In 2012, Colorado became the first state in the union to legalize the recreational use of marijuana. Many, including Gov. John Hickenlooper (D) were skeptical about the law--with Hickenlooper even calling legalization reckless. Now, about a year and a half since marijuana has been legally sold in the state, Hickenlooper appears to have completely changed his tune on the issue.
During a recent panel discussion at the Milken Institute Global Conference in Los Angeles, he said that despite opposing the legalization of pot, his job was to “deliver on the will of the people of Colorado.”
“If I had that magic wand now, I don’t know if I would wave it,” he said. “It’s beginning to look like it might work.”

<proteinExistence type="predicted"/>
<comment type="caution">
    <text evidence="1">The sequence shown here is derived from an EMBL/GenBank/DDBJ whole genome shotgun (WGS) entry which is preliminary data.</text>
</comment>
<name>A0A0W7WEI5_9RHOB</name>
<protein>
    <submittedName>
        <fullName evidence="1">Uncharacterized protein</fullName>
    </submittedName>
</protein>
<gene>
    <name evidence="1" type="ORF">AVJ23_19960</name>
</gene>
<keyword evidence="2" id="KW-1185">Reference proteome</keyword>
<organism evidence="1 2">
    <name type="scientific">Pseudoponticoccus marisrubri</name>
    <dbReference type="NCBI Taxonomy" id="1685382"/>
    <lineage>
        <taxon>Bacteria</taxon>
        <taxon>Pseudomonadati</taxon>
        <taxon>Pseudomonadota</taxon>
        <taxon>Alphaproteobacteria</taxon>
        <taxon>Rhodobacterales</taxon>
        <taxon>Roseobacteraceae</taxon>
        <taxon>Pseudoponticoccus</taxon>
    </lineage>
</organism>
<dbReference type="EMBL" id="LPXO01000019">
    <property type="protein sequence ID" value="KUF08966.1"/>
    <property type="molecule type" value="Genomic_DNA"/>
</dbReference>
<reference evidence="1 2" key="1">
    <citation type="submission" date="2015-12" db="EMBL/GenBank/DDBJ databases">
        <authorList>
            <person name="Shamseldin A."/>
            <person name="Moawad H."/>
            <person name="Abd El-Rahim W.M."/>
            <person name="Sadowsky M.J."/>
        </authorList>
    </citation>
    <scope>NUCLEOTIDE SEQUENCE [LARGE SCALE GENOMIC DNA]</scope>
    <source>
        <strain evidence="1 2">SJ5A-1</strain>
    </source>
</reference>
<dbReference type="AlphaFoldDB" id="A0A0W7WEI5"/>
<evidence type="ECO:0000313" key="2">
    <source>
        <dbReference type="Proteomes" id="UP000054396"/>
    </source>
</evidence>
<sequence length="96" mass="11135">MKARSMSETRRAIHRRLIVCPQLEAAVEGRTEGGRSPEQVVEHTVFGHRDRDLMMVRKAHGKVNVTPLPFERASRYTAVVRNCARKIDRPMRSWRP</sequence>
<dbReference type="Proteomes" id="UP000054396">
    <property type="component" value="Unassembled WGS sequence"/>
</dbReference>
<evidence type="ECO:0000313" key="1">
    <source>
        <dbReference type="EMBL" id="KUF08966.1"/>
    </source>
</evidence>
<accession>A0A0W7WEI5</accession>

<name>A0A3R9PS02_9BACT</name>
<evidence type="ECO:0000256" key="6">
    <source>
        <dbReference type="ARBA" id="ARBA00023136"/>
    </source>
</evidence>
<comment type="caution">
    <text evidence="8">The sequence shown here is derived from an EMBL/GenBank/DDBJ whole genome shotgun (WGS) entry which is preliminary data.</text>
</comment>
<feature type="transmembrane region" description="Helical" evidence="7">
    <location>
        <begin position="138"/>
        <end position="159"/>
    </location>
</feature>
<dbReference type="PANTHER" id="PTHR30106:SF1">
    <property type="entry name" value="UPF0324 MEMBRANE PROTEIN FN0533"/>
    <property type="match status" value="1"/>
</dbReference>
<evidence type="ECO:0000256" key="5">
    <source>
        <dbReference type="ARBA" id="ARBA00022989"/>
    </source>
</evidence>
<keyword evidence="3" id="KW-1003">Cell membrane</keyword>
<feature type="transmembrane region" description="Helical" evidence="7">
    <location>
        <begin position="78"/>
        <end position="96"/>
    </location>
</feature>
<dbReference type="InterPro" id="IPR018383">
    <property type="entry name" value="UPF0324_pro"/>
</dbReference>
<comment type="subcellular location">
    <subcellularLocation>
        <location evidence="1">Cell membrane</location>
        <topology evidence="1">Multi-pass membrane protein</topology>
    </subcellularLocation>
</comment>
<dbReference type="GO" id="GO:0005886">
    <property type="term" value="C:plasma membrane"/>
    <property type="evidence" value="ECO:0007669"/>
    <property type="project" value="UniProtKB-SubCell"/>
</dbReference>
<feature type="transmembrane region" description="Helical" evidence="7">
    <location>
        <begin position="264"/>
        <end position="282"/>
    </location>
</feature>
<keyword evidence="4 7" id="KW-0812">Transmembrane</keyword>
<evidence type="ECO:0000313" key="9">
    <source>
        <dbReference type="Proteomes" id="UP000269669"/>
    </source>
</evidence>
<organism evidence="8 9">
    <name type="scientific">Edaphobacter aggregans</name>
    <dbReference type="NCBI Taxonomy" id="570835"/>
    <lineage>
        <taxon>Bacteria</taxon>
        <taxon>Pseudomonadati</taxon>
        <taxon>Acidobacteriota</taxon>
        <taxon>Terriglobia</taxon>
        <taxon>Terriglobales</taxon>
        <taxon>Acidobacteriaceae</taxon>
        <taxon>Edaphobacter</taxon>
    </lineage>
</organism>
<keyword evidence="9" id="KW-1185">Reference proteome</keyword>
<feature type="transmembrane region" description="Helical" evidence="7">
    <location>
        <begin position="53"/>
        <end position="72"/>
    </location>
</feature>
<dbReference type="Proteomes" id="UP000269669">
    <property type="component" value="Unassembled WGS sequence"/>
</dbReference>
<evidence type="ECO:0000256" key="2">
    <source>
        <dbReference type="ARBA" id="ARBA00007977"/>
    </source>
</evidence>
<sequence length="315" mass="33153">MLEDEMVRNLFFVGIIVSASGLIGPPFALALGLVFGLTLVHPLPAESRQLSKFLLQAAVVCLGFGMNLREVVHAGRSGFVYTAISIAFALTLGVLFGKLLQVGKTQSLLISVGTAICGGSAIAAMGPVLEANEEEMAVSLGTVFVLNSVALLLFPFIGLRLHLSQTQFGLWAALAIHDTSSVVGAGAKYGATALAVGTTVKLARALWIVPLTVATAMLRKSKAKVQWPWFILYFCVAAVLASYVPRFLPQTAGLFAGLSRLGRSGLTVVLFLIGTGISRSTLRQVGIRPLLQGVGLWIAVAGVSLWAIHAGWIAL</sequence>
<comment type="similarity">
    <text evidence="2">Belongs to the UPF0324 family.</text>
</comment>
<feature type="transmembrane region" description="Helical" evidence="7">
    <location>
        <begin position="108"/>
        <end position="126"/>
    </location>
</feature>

It was the latest in a series of comments Hickenlooper has made signaling what looks like an evolution of his views on marijuana. In April last year, during an interview with Fox Business host Maria Bartiromo, Hickenlooper said legal weed was “not as vexing as we thought it was going to be.”
And during an appearance on "60 Minutes," he predicted that Colorado might “actually create a system that could work” in successfully regulating marijuana.
While there certainly were some issues in the early days of legalization--NYT's Maureen Dowd's experience with edibles, for instance--crime is down, unemployment remains low, and the marijuana industry has brought in about $100 million in revenue. The world certainly hasn't ended in Colorado, and even those opposed to legalization are coming around.
Since Colorado legalized marijuana for recreational use, Alaska, Oregon, Washington, and the District of Columbia have followed suit. Maine and California will vote on the issue this November.